WASHINGTON, D.C. -- First lady Michelle Obama's positive public image may be an asset as she advocates for major changes to nutrition labels and tries to help Democrats retain control of the Senate in the coming midterm elections. Sixty-six percent of Americans have a favorable opinion of the first lady, unchanged from a year and a half ago and on par with her ratings since her husband's inauguration in January 2009.
As first lady, her favorables have remained close to that pre-inaugural level, even as the president's favorable rating has declined. As such, she remains more popular than her husband, who managed a 52% favorable rating in Gallup's most recent survey. The first lady has focused on her "Let's Move" campaign to fight childhood obesity, and on supporting military families -- issues that may engender public support and help her rise above the partisan politics that have worn on the president's rating.
First ladies are typically viewed more positively than presidents, likely because their roles are often more ceremonial and invite less criticism compared with the president's active political and policymaking role. Laura Bush and Barbara Bush were each viewed more favorably than their husbands while they were in the White House. The recent exception is Hillary Clinton, whose favorable ratings were generally lower than Bill Clinton's until the Monica Lewinsky scandal.
Michelle Obama has a more positive image than her husband does across all partisan and gender groups, but does particularly well on a relative basis among Republicans. This suggests she could be an important campaign resource for the Democratic Party this year as it fights to keep control of the U.S. Senate in the coming midterm elections.
Michelle Obama's Image Better Than Hillary Clinton's as First Lady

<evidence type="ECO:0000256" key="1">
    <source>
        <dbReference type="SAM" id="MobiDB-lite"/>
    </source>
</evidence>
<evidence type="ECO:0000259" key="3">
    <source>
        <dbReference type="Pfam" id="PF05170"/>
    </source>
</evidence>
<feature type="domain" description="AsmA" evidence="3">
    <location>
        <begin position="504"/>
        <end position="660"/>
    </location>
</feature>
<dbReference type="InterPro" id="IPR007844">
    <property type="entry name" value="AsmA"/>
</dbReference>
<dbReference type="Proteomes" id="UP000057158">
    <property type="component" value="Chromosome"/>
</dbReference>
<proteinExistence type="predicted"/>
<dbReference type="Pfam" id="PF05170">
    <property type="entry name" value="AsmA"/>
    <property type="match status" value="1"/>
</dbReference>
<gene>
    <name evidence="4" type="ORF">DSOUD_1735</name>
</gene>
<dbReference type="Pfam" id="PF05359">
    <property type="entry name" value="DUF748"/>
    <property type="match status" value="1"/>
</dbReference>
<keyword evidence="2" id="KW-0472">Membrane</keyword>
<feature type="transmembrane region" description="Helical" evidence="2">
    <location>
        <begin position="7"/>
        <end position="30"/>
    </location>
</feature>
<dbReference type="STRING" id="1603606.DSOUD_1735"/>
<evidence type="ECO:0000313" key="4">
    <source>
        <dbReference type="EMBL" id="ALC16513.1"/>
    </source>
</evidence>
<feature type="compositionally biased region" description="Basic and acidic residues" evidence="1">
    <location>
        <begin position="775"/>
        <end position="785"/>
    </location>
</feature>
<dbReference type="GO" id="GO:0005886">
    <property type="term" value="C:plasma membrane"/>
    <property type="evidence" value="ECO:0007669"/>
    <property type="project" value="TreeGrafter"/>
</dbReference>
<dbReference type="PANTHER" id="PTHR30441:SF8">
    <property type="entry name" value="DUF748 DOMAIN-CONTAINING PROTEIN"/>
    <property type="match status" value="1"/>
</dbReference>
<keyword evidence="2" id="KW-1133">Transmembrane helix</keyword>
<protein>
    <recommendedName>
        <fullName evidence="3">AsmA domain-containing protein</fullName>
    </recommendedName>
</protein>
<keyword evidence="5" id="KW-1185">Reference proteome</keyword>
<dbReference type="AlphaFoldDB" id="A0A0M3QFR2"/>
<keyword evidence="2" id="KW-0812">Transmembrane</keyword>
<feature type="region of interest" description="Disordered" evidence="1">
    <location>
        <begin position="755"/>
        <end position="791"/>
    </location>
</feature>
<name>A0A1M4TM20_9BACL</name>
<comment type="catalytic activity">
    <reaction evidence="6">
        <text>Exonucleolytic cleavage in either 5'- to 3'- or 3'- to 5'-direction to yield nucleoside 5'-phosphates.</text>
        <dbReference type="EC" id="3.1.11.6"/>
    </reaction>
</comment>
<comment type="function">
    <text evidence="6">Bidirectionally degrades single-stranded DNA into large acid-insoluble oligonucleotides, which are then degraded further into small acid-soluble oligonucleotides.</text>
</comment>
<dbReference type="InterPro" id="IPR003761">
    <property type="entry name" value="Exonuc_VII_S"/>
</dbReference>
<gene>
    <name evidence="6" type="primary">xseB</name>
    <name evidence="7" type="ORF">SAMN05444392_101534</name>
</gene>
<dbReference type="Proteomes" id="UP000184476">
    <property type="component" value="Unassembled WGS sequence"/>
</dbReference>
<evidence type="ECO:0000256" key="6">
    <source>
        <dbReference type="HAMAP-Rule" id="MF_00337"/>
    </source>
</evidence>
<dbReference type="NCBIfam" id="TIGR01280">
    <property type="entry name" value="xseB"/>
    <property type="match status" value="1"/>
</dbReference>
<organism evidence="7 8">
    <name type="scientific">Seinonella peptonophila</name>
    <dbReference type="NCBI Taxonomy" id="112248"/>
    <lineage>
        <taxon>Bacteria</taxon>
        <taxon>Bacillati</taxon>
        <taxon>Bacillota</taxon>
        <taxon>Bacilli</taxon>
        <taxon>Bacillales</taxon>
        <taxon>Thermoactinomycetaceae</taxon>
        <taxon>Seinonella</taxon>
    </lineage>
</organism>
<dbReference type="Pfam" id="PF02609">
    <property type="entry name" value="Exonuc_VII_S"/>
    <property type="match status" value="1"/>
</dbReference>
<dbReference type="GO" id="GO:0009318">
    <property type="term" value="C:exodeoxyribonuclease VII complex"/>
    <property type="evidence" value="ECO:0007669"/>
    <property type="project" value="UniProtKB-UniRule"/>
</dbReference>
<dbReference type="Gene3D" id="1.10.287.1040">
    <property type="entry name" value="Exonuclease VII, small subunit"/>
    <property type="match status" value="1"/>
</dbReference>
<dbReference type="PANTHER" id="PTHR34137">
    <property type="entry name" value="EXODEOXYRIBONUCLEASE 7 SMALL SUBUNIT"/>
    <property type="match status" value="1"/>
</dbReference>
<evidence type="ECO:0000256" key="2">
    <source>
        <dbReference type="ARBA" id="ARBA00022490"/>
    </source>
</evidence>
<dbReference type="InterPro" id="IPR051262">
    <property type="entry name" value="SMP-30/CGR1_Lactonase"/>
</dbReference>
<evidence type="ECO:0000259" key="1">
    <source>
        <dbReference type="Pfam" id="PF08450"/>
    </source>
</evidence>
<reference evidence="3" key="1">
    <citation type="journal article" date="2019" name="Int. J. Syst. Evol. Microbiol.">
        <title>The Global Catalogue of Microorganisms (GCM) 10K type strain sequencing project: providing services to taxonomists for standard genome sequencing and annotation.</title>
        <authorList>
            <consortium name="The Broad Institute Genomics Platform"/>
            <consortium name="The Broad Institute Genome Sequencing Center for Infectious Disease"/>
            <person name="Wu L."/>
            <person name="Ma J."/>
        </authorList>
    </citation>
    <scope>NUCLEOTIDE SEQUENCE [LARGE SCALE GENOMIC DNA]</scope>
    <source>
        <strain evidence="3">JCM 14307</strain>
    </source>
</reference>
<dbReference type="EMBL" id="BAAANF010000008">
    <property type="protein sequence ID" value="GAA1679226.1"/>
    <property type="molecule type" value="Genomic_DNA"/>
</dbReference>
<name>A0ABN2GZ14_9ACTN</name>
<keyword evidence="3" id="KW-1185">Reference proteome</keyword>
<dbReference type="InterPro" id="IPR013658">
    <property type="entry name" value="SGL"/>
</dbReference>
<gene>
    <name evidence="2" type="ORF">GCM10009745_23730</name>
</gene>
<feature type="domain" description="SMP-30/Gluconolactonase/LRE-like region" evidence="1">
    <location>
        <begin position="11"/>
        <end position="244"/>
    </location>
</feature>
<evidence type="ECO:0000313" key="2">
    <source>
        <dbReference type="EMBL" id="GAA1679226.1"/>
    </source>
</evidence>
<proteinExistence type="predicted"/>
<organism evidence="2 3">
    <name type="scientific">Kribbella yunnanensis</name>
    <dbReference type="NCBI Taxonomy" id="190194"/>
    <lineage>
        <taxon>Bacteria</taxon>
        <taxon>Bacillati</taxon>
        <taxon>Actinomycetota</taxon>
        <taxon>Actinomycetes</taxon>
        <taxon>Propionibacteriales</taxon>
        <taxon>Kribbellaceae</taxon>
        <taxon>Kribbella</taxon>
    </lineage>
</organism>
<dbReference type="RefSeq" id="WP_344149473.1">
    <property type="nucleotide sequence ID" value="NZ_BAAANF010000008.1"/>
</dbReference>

Michelle Obama's 66% average favorability rating exceeds Hillary Clinton's 56% average rating during Clinton's time as first lady, but trails those of Laura Bush and Barbara Bush (73% and 77%, respectively). Clinton's role in trying to pass a controversial national healthcare reform law may have contributed to her comparatively lower ratings, while the rally effect after 9/11 may have given Laura Bush's ratings a boost. Gallup began measuring favorability in its current format in 1992, so only the last four first ladies' ratings can be compared in this way.
As the Obama administration seeks to encourage young Americans to sign up for health insurance and apply for financial aid, and the Democratic Party tries to maintain control of the Senate, the first lady's lately unshakeable positive public image could be an asset to each in the coming months.
Results for this Gallup poll are based on telephone interviews conducted Feb. 6-9, 2014, with a random sample of 1,023 adults, aged 18 and older, living in all 50 U.S. states and the District of Columbia.
For results based on the total sample of national adults, the margin of sampling error is ±4 percentage points at the 95% confidence level.
Interviews are conducted with respondents on landline telephones and cellular phones, with interviews conducted in Spanish for respondents who are primarily Spanish-speaking. Each sample of national adults includes a minimum quota of 50% cellphone respondents and 50% landline respondents, with additional minimum quotas by time zone within region. Landline and cellular telephone numbers are selected using random-digit-dial methods. Landline respondents are chosen at random within each household on the basis of which member had the most recent birthday.
Samples are weighted to correct for unequal selection probability, nonresponse, and double coverage of landline and cell users in the two sampling frames. They are also weighted to match the national demographics of gender, age, race, Hispanic ethnicity, education, region, population density, and phone status (cellphone only/landline only/both, and cellphone mostly). Demographic weighting targets are based on the most recent Current Population Survey figures for the aged 18 and older U.S. population. Phone status targets are based on the most recent National Health Interview Survey. Population density targets are based on the most recent U.S. census. All reported margins of sampling error include the computed design effects for weighting.
In addition to sampling error, question wording and practical difficulties in conducting surveys can introduce error or bias into the findings of public opinion polls.
For more details on Gallup's polling methodology, visit www.gallup.com.